Monday, February 25, 2008
Now that the Arizona senator is the presumptive Republican nominee, it's worth asking what sorts of tax policies he would push for as President. Our honest answer: We have no idea. He has held several views and his recent explanations don't quite explain his various policy permutations. As our Congressional report card covering the years 2001 through 2006 shows, CTJ has given McCain an "A" in some years and an "F" in other years. But one might think that the "real" John McCain could be found by digging deeper, farther back into his history.
So it's worth looking at McCain's record before he ran for president in 2000. As explained in a report issued by CTJ on the senator's record back then, McCain often voted against bills that would reduce the deficit by closing tax loopholes (apparently "pork" is OK in his eyes if it's done through the tax code) or raising tax rates. He did vote in favor of the sweeping revenue-neutral tax reform bill in 1986 (along with an almost unanimous senate), but after the Republicans took over Congress in the 1990s, he sided with his party on bills to provide unaffordable and unnecessary tax cuts.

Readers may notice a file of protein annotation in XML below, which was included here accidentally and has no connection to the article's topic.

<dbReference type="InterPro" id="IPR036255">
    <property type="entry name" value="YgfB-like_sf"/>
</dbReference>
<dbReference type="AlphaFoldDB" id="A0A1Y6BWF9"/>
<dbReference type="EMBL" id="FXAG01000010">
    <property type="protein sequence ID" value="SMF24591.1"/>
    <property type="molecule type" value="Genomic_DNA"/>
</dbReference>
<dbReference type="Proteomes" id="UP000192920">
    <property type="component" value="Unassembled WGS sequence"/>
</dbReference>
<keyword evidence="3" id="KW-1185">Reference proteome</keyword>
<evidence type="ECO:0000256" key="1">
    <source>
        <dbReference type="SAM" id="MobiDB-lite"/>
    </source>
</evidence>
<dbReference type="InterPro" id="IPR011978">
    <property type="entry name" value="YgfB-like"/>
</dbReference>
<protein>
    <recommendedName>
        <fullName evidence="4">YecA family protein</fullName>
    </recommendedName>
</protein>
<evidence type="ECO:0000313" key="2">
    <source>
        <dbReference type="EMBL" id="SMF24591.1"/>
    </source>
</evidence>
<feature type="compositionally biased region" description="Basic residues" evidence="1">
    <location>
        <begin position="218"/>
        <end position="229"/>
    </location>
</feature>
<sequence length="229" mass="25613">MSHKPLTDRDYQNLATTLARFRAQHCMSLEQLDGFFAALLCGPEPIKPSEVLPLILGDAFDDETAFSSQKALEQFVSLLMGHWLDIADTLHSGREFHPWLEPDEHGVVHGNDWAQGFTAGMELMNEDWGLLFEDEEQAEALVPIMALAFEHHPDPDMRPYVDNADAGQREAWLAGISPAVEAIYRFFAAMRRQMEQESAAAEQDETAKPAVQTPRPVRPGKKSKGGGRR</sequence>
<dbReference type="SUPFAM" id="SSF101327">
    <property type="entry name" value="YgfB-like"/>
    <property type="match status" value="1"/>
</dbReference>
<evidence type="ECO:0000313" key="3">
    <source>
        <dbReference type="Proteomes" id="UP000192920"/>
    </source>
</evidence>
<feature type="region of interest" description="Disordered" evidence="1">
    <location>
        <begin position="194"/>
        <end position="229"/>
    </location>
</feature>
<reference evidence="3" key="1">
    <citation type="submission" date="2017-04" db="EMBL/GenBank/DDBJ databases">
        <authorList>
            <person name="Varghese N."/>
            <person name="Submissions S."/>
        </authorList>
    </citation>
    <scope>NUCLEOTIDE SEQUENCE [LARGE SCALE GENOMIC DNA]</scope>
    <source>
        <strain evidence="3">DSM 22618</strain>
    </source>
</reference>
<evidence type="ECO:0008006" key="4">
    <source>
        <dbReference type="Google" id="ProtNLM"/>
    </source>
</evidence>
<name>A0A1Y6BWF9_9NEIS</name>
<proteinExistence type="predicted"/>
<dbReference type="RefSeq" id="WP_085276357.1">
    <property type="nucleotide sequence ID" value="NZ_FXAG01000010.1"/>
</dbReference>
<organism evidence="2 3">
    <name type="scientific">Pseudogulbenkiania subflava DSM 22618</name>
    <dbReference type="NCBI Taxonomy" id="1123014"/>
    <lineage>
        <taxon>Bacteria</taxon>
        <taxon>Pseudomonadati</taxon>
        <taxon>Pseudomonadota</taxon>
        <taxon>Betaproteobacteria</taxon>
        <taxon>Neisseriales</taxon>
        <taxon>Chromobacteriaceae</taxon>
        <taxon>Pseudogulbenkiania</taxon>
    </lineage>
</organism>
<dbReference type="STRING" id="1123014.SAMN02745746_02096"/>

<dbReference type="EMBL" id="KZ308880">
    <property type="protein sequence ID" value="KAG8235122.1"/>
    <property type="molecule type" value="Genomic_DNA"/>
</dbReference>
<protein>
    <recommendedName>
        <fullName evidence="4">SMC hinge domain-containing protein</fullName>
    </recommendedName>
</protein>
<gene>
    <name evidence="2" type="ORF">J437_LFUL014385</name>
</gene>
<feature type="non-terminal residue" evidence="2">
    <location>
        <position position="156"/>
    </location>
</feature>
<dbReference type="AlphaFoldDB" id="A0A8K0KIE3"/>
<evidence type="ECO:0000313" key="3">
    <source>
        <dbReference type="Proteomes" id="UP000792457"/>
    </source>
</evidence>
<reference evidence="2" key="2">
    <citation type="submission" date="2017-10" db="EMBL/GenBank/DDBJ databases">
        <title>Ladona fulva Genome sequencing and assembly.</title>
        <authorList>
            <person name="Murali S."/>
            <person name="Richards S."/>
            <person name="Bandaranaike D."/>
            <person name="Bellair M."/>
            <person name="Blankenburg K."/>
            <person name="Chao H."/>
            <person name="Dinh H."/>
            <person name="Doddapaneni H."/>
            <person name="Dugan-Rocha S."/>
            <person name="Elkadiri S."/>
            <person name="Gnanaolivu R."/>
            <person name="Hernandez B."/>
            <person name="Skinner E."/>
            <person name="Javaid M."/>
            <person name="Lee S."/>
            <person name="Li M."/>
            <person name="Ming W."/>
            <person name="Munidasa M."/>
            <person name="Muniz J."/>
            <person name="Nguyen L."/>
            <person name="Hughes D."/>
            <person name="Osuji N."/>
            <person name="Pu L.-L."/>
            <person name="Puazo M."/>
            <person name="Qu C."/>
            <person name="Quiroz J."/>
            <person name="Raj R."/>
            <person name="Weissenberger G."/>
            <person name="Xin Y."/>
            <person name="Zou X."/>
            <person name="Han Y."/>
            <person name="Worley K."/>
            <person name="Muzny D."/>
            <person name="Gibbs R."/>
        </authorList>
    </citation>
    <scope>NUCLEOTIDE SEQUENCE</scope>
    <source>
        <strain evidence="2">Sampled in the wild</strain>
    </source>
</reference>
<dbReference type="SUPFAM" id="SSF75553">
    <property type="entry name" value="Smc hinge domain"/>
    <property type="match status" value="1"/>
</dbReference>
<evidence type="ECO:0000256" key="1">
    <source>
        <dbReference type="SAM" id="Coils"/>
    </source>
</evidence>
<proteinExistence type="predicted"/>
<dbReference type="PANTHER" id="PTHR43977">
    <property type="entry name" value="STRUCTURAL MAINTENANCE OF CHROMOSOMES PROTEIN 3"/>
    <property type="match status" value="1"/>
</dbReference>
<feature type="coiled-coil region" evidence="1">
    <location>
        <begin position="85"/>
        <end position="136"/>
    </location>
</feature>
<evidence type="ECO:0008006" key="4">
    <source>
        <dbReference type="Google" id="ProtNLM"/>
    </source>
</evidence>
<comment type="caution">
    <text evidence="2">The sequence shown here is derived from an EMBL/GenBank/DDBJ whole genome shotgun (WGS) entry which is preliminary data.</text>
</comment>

During his campaign for president in 2000 and for quite a while thereafter, something strange happened to John McCain. He strongly opposed the most central planks in the GOP platform and the driving force behind the conservative movement: tax cuts. Specifically, McCain was the only Republican senator to vote against the 2001 and 2003 tax cuts. It is hard to exaggerate how amazing these votes are, since tax cuts have been the main policy proposal offered by Republican presidential candidates in almost every election since 1980. ...
Then, as he contemplated another run for the presidency, McCain had another change of heart. ... McCain has fully channeled his party’s orthodoxy against taxes on the wealthy. He says he wants to make the Bush tax cuts permanent. He wants to slash the corporate tax rate from 35% to 25% ...
Now, it would be one thing if John McCain actually offered some "straight talk" to explain all this. If he simply said he was wrong, or he was temporarily blinded by his rage at the GOP, that would be at least understandable. But instead, he has offered an explanation so convoluted that it defies belief.